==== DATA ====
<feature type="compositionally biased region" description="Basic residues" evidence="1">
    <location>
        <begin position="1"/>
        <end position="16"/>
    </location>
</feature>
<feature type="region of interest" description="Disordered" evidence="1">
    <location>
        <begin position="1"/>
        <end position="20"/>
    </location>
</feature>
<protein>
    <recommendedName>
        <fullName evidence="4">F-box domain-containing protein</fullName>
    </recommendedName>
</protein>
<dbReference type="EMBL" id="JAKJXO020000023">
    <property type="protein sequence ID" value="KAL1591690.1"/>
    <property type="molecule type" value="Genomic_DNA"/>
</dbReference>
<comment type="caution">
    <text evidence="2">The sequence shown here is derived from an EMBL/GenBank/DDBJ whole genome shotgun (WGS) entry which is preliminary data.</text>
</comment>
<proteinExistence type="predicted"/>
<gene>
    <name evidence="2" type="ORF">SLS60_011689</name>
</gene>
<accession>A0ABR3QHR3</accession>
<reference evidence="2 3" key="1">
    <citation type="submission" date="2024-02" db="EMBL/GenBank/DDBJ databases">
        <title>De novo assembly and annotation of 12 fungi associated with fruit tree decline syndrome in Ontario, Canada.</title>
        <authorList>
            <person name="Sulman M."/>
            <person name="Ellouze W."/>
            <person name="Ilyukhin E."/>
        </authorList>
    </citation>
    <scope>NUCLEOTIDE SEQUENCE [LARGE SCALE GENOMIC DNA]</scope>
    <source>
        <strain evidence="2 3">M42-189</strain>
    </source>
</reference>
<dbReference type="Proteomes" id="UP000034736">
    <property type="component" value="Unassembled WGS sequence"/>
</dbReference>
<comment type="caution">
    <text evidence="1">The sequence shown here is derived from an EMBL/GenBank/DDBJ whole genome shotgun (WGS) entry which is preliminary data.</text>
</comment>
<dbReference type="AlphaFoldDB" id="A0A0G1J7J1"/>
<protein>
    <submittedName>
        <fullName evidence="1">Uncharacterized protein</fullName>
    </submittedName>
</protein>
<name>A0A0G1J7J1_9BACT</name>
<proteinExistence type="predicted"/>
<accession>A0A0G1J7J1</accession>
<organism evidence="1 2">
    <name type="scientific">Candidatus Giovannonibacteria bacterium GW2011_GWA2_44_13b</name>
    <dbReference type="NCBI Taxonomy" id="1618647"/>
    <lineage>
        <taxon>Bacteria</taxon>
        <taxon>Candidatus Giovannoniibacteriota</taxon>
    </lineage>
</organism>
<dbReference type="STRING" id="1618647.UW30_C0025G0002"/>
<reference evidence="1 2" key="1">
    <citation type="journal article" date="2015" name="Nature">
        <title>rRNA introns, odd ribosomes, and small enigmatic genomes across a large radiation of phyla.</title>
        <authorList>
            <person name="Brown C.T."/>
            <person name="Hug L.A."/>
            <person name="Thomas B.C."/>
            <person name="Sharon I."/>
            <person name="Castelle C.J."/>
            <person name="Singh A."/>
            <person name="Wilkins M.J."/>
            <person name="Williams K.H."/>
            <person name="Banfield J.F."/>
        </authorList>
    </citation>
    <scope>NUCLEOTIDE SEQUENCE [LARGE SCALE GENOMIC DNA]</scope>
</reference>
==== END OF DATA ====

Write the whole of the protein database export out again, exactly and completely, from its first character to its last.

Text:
<feature type="compositionally biased region" description="Basic residues" evidence="1">
    <location>
        <begin position="1"/>
        <end position="16"/>
    </location>
</feature>
<feature type="region of interest" description="Disordered" evidence="1">
    <location>
        <begin position="1"/>
        <end position="20"/>
    </location>
</feature>
<protein>
    <recommendedName>
        <fullName evidence="4">F-box domain-containing protein</fullName>
    </recommendedName>
</protein>
<dbReference type="EMBL" id="JAKJXO020000023">
    <property type="protein sequence ID" value="KAL1591690.1"/>
    <property type="molecule type" value="Genomic_DNA"/>
</dbReference>
<comment type="caution">
    <text evidence="2">The sequence shown here is derived from an EMBL/GenBank/DDBJ whole genome shotgun (WGS) entry which is preliminary data.</text>
</comment>
<proteinExistence type="predicted"/>
<gene>
    <name evidence="2" type="ORF">SLS60_011689</name>
</gene>
<accession>A0ABR3QHR3</accession>
<reference evidence="2 3" key="1">
    <citation type="submission" date="2024-02" db="EMBL/GenBank/DDBJ databases">
        <title>De novo assembly and annotation of 12 fungi associated with fruit tree decline syndrome in Ontario, Canada.</title>
        <authorList>
            <person name="Sulman M."/>
            <person name="Ellouze W."/>
            <person name="Ilyukhin E."/>
        </authorList>
    </citation>
    <scope>NUCLEOTIDE SEQUENCE [LARGE SCALE GENOMIC DNA]</scope>
    <source>
        <strain evidence="2 3">M42-189</strain>
    </source>
</reference>
<dbReference type="Proteomes" id="UP000034736">
    <property type="component" value="Unassembled WGS sequence"/>
</dbReference>
<comment type="caution">
    <text evidence="1">The sequence shown here is derived from an EMBL/GenBank/DDBJ whole genome shotgun (WGS) entry which is preliminary data.</text>
</comment>
<dbReference type="AlphaFoldDB" id="A0A0G1J7J1"/>
<protein>
    <submittedName>
        <fullName evidence="1">Uncharacterized protein</fullName>
    </submittedName>
</protein>
<name>A0A0G1J7J1_9BACT</name>
<proteinExistence type="predicted"/>
<accession>A0A0G1J7J1</accession>
<organism evidence="1 2">
    <name type="scientific">Candidatus Giovannonibacteria bacterium GW2011_GWA2_44_13b</name>
    <dbReference type="NCBI Taxonomy" id="1618647"/>
    <lineage>
        <taxon>Bacteria</taxon>
        <taxon>Candidatus Giovannoniibacteriota</taxon>
    </lineage>
</organism>
<dbReference type="STRING" id="1618647.UW30_C0025G0002"/>
<reference evidence="1 2" key="1">
    <citation type="journal article" date="2015" name="Nature">
        <title>rRNA introns, odd ribosomes, and small enigmatic genomes across a large radiation of phyla.</title>
        <authorList>
            <person name="Brown C.T."/>
            <person name="Hug L.A."/>
            <person name="Thomas B.C."/>
            <person name="Sharon I."/>
            <person name="Castelle C.J."/>
            <person name="Singh A."/>
            <person name="Wilkins M.J."/>
            <person name="Williams K.H."/>
            <person name="Banfield J.F."/>
        </authorList>
    </citation>
    <scope>NUCLEOTIDE SEQUENCE [LARGE SCALE GENOMIC DNA]</scope>
</reference>